High-dose dexamethasone fails to improve dyspnea in cancer patients: Lancet
USA: A new study published in The Lancet Oncology showed that high-dose dexamethasone was linked to increased adverse events and did not significantly improve dyspnea in cancer patients.Despite the lack of evidence supporting their effectiveness, systemic corticosteroids are frequently recommended to cancer patients to relieve their dyspnea. In order to compare the impact of...
USA: A new study published in The Lancet Oncology showed that high-dose dexamethasone was linked to increased adverse events and did not significantly improve dyspnea in cancer patients.
Despite the lack of evidence supporting their effectiveness, systemic corticosteroids are frequently recommended to cancer patients to relieve their dyspnea. In order to compare the impact of high-dose dexamethasone to placebo on cancer-related dyspnea, David Hui and colleagues carried out this study.
The University of Texas MD Anderson Cancer Center and the general oncology clinic at Lyndon B. Johnson General Hospital both participated in the randomized, controlled experiment. Dexamethasone 8 mg orally every 12 hours for 7 days, followed by 4 mg orally every 12 hours for 7 days, or identical placebo capsules for 14 days were randomly assigned (2:1) to ambulatory cancer patients, with an average or higher dyspnea intensity score on an 11-point numerical rating scale. To determine group assignments, patients, researchers, and doctors were concealed. The main result was the change in dyspnea NRS intensity from baseline to day 7 (around two days) throughout the previous 24 hours.
The key findings of this study were:
1. 2867 people were examined between January 11, 2018, and April 23, 2021, 128 participants were recruited and randomly allocated to receive dexamethasone (n = 85) or a placebo (n = 43).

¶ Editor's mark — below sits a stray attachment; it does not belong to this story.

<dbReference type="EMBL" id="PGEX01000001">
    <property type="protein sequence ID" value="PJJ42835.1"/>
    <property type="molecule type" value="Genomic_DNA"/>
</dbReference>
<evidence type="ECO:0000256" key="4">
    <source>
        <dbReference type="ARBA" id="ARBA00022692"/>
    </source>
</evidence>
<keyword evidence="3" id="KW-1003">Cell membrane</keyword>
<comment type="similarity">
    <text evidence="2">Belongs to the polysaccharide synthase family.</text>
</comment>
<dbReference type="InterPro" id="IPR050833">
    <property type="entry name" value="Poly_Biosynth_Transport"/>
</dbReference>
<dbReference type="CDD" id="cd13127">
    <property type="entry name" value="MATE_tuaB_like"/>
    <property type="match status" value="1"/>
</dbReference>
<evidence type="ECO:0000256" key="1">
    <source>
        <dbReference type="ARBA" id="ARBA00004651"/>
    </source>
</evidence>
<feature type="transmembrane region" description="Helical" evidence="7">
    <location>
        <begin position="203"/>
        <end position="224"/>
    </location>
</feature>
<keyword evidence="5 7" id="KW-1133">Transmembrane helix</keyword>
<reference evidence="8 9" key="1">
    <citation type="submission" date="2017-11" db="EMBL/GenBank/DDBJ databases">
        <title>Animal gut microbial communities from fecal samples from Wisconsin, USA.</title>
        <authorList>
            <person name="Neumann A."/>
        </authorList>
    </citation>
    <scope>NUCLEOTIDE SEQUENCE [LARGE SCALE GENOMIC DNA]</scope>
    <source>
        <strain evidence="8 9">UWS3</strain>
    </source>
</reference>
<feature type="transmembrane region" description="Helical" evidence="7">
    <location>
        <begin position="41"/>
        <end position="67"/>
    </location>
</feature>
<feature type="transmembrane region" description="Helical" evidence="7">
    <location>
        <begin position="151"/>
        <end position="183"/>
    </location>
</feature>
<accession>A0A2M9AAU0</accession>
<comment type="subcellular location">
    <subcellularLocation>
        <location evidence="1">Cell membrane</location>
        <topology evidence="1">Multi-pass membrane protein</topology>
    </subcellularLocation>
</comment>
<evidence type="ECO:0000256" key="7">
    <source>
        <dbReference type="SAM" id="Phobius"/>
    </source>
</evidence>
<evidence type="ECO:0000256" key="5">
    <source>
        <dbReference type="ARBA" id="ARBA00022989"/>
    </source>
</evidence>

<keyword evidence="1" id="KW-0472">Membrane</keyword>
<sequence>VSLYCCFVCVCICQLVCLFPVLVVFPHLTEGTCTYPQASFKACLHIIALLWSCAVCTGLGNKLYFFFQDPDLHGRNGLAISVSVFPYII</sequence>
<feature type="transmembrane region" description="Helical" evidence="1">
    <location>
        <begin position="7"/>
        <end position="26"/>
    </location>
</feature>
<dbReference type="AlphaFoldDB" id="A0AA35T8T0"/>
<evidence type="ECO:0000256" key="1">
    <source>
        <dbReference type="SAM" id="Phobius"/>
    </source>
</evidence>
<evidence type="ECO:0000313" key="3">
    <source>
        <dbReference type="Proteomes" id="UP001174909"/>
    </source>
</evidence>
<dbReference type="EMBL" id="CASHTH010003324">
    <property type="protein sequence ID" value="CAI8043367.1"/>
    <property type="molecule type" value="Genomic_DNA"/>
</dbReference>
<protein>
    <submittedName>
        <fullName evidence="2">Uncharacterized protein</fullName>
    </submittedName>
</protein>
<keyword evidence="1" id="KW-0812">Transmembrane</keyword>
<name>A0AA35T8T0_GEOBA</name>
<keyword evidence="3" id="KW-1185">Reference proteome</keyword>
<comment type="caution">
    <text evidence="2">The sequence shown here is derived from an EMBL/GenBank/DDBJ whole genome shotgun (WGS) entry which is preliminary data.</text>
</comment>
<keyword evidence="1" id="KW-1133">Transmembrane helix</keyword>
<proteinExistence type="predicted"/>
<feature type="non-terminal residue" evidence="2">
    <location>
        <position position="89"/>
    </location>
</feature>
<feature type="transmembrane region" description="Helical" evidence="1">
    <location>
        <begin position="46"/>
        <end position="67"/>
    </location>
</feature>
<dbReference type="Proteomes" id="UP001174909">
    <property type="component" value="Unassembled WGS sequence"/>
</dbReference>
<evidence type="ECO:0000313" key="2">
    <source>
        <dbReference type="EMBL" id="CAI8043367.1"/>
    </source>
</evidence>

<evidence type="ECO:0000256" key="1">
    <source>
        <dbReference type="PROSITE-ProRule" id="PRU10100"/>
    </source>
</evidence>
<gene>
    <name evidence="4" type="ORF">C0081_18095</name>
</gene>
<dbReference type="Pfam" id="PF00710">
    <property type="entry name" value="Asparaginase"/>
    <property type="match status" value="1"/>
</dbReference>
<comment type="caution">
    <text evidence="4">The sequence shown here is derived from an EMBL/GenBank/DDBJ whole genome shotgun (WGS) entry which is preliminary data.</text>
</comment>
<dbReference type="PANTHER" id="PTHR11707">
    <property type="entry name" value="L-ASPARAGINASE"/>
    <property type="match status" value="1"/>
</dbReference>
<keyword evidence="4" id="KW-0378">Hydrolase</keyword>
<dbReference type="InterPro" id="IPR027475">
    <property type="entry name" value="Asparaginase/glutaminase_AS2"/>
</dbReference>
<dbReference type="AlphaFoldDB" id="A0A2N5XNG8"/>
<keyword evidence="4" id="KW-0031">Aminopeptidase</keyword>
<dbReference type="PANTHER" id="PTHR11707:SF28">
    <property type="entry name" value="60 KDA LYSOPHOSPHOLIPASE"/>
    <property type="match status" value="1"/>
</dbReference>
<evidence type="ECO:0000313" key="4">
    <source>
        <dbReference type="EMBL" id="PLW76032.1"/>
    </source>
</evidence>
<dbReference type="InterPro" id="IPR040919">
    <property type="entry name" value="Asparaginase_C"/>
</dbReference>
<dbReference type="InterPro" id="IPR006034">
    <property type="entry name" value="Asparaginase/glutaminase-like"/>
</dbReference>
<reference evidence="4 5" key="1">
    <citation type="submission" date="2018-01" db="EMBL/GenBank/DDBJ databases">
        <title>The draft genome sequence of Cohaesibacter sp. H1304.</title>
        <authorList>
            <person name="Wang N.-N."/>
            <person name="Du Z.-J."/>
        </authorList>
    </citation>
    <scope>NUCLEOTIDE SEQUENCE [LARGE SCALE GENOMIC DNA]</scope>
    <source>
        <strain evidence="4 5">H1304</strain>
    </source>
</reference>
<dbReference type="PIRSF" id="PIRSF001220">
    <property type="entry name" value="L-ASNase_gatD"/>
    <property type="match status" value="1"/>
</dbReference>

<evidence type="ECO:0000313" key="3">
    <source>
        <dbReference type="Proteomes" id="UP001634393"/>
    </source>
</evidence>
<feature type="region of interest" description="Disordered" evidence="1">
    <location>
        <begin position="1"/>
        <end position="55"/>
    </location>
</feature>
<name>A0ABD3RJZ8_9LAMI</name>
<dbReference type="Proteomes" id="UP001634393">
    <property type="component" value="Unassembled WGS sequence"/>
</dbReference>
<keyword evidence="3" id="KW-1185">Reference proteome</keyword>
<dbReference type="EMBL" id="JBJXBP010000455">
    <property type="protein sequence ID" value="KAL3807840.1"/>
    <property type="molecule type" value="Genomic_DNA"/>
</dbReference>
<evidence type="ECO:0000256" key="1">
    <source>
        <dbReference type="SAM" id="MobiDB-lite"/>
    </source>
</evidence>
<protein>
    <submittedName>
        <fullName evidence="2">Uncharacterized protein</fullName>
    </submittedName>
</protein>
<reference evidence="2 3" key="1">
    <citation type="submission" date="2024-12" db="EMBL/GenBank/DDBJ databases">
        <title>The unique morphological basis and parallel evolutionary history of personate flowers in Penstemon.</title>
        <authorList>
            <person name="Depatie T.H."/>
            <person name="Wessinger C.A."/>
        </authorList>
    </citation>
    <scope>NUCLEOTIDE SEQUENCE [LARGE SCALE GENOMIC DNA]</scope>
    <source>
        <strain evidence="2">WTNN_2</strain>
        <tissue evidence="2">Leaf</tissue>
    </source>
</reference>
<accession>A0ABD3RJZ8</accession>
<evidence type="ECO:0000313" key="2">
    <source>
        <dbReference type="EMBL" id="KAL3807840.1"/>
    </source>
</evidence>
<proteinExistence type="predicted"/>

2. There was no statistically significant between-group difference in the mean change in dyspnea NRS intensity from baseline to day 7 (2 days), which was -16 in the dexamethasone group and -16 in the placebo group.
3. Infections, sleeplessness, and neuropsychiatric symptoms were the most frequent all-cause grade 3–4 adverse events.
4. Three (7%) of the 43 patients in the placebo group and 24 (28%) of the 85 patients who received dexamethasone reported experiencing serious side effects, all of which required hospital hospitalization.
'High-dose dexamethasone shouldn't be regularly administered to cancer patients to treat dyspnea due to the dangers involved. This research does not rule out the possibility that some advantages might accrue to a subpopulation of patients, though. To optimize the risk-benefit ratio, more research on corticosteroids for symptom management is required to find the proper dose in the appropriate individuals," said the PI in conclusion.
Hui, D., Puac, V., Shelal, Z., Dev, R., Hanneman, S. K., Jennings, K., Ma, H., Urbauer, D. L., Shete, S., Fossella, F., Liao, Z., Blumenschein, G., Gandhi, S. J., Tsao, A., Mahler, D. A., & Bruera, E. (2022). Effect of dexamethasone on dyspnoea in patients with cancer (ABCD): a parallel-group, double-blind, randomised, controlled trial. In The Lancet Oncology. Elsevier BV. https://doi.org/10.1016/s1470-2045(22)00508-3
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Jacinthlyn Sylvia, a Neuroscience Master's graduate from Chennai has worked extensively in deciphering the neurobiology of cognition and motor control in aging. She also has spread-out exposure to Neurosurgery from her Bachelor’s. She is currently involved in active Neuro-Oncology research. She is an upcoming neuroscientist with a fiery passion for writing. Her news cover at Medical Dialogues feature recent discoveries and updates from the healthcare and biomedical research fields. She can be reached at email@example.com